Not a Member? Get access to HR news and resources that you can trust.
We asked HR professionals to tell us about their time in HR. Here are their stories.
Is your employee handbook keeping up with the changing world of work? With SHRM's Employee Handbook Builder get peace of mind that your handbook is up-to-date.
Instructor-led guidance for your SHRM-CP/SHRM-SCP exam, no travel or time out of the office required.
#SHRM18 will expand your perspective – on your organization, on your career, and on the way you approach HR. Join us in Chicago June 17-20, 2018
The Internal Revenue Service (IRS) recently added new questions to the 2015 Form 5500 and 5500-SF (short form) annual retirement plan returns. The
Form 5500 series of returns are used by retirement plans to report the financial condition, investments and operations of the plans to the Department of Labor (DOL) and IRS.
When the new IRS compliance questions were originally introduced, the IRS described the questions as optional for plan year 2015. However, in its most recent instructions, the IRS has specifically advised plan sponsors not to complete these questions for the 2015 plan year.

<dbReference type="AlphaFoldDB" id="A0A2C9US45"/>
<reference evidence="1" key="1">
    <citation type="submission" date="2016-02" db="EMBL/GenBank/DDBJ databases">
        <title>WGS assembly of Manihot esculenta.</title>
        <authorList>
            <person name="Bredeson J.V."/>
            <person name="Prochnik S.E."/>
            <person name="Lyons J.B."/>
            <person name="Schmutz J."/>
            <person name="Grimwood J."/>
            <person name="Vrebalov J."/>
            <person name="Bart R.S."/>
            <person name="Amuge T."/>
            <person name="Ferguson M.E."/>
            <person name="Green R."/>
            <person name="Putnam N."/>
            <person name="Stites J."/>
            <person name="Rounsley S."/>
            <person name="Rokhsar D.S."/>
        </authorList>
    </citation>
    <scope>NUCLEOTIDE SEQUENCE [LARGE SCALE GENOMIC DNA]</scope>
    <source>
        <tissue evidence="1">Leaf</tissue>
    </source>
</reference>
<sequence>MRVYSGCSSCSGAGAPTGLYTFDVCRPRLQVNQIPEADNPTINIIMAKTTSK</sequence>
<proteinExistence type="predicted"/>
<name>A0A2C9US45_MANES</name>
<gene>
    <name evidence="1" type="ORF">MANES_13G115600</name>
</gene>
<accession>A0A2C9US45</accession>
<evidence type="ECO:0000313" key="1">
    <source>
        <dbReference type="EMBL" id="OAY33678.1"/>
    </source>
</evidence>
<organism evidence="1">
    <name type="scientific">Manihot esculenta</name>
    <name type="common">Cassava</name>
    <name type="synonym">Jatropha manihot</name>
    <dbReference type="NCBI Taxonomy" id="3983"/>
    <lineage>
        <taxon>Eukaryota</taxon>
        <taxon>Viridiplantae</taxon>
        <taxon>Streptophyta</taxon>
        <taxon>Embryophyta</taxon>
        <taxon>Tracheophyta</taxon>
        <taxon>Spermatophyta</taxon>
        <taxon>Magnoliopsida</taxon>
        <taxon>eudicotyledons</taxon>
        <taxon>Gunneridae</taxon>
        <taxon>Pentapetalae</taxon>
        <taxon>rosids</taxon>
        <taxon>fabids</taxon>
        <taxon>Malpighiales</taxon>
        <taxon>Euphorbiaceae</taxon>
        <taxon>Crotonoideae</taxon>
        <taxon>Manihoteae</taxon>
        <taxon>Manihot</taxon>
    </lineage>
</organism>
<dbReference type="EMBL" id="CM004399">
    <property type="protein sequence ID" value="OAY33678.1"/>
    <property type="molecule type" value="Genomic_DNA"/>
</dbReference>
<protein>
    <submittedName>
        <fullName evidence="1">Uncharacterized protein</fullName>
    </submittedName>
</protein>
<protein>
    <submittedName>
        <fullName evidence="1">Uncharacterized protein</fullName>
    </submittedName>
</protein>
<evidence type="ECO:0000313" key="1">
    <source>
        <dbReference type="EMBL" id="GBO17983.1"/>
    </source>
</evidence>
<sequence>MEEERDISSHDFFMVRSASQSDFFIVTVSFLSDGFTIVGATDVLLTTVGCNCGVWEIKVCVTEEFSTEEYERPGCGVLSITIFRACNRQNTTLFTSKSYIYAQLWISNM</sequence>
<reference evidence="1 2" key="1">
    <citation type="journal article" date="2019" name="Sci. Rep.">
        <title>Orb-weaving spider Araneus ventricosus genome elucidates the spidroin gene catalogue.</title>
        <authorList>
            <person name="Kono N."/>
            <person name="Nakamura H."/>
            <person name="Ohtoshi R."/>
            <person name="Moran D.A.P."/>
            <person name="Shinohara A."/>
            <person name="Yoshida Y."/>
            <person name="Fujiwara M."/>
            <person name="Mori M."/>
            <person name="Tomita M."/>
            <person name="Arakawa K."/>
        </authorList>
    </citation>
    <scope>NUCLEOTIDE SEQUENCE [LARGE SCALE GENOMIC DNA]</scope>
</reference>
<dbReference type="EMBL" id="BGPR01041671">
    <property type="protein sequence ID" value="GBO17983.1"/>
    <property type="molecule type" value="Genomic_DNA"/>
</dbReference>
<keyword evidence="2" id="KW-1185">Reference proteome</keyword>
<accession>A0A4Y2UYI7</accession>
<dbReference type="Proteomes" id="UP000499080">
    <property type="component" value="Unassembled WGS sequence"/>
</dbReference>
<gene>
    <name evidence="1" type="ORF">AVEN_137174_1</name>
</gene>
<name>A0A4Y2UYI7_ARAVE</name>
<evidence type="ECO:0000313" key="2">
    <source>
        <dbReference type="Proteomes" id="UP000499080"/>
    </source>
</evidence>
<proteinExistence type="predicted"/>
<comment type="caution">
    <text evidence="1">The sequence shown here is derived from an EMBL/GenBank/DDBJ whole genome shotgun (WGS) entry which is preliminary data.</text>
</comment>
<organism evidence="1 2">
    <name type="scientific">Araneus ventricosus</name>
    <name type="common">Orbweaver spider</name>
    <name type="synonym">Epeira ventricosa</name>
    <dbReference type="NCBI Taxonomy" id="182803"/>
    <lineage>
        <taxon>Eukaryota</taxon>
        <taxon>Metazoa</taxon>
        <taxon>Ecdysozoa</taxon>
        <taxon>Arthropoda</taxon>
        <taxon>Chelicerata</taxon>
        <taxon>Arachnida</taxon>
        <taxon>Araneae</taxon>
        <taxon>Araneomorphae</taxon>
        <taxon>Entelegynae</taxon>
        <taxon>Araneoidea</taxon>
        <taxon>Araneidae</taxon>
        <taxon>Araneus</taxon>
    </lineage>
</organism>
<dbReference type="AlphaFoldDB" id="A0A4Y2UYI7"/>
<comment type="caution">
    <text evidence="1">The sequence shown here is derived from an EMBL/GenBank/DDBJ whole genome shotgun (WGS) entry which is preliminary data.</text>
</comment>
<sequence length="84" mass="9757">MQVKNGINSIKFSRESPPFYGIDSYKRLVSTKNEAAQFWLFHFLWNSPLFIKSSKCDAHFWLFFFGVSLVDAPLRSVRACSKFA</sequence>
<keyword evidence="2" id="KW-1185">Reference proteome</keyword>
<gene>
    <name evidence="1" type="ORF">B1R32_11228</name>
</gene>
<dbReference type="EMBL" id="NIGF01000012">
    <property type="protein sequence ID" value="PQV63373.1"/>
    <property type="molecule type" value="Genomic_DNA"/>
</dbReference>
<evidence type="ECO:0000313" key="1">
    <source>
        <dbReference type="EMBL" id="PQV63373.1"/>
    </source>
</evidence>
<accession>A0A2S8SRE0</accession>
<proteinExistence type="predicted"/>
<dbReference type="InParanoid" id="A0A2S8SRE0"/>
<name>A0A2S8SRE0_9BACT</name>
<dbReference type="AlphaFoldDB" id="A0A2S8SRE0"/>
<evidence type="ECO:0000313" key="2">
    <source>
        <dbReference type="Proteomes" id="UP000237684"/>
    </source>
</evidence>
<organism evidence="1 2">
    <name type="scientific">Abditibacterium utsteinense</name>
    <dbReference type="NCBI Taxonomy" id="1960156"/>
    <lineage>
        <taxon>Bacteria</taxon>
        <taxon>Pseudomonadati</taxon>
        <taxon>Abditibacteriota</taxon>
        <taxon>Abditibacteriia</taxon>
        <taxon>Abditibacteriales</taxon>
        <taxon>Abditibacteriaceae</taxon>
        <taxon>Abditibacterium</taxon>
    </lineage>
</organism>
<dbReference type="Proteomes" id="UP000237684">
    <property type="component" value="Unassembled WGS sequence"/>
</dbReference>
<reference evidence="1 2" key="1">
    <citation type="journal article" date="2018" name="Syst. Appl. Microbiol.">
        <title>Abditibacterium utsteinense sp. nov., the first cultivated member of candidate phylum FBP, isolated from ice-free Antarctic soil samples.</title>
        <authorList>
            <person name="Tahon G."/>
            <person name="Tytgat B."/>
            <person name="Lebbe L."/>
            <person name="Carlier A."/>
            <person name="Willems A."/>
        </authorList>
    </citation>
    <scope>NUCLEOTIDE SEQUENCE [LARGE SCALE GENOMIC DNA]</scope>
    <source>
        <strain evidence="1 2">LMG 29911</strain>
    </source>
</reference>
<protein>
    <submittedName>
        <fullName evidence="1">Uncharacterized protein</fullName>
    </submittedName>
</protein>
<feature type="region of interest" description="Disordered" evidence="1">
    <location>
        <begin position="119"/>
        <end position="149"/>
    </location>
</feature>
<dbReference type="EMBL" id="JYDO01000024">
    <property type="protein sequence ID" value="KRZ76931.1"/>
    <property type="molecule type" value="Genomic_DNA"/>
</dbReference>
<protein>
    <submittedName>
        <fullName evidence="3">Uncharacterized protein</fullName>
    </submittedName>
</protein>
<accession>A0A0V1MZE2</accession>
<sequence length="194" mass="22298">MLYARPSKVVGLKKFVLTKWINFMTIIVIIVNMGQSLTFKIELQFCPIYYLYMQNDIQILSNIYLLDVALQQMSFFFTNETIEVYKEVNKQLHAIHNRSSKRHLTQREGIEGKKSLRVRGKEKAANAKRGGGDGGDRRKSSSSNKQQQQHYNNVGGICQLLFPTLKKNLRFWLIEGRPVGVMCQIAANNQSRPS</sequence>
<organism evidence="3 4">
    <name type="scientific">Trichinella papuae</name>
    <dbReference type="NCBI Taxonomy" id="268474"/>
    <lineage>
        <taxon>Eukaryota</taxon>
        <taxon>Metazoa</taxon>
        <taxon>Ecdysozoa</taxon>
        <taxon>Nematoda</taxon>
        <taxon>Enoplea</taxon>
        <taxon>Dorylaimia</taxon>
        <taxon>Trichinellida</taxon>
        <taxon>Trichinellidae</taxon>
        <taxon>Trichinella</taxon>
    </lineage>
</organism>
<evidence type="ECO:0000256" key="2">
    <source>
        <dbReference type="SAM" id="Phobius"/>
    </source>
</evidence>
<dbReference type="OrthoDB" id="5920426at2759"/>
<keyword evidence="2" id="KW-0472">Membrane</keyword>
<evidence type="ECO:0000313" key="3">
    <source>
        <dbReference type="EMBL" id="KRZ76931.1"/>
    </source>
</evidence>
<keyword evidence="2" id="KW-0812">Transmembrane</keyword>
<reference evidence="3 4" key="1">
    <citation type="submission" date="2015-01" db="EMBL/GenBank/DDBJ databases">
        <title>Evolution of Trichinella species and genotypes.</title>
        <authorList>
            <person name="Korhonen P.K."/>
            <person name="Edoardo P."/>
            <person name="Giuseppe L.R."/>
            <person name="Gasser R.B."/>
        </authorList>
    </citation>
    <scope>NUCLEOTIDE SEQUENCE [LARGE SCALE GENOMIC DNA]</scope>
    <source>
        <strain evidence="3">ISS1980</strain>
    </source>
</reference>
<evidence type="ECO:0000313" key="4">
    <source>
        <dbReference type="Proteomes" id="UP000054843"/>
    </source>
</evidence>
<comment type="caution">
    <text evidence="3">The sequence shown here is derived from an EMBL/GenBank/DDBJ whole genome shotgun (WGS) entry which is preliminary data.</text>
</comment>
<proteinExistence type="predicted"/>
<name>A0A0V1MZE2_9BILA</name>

The IRS decision to delay completion is due to privacy and misreporting concerns raised by retirement plan administrators and advisors.
The new compliance questions are intended to aid the IRS in determining whether a retirement plan, such as a 401(k) plan, is in compliance with applicable law—in particular, how the plan is satisfying discrimination testing and making timely plan amendments. The new questions also ask whether the plan trust incurred unrelated business taxable income and if the plan made in-service distributions, such as hardships. Specifically, the following new lines were added:
Form 5500 Annual Return (Report of Employee Benefit Plan)
Schedules H (Financial Informaiton) and Schedule I (Small Plan Financial Information)
Schedule R (Retirement Plan Information) – New Part VII: IRS Compliance Questions
Form 5500-SF Annual Return (Report of Small Employee Benefit Plan)
When plan sponsors and plan administrators are eventually required to respond to these new questions, their responses could highlight plan compliance issues of which the plan sponsor or the IRS may not have been aware, and could lead to follow-up investigations from the IRS. The new questions are helpful guidance for plan sponsors to make certain that their 401(k) and 403(b) plans are in compliance.
Melissa B. Kurtzman is co-chair, employee benefits practice group, in Littler’s Philadelphia office.
Sara Richland is an associate in the firm’s Los Angeles (Century City) office. © 2016 Littler Mendelson P.C. All rights reserved. Republished with permission.
Related SHRM Article
You have successfully saved this page as a bookmark.
Please confirm that you want to proceed with deleting bookmark.
You have successfully removed bookmark.
Please log in as a SHRM member before saving bookmarks.
Your session has expired. Please log in again before saving bookmarks.
Please purchase a SHRM membership before saving bookmarks.
An error has occurred
Recommended for you
Join SHRM's exclusive peer-to-peer social network
SHRM’s HR Vendor Directory contains over 3,200 companies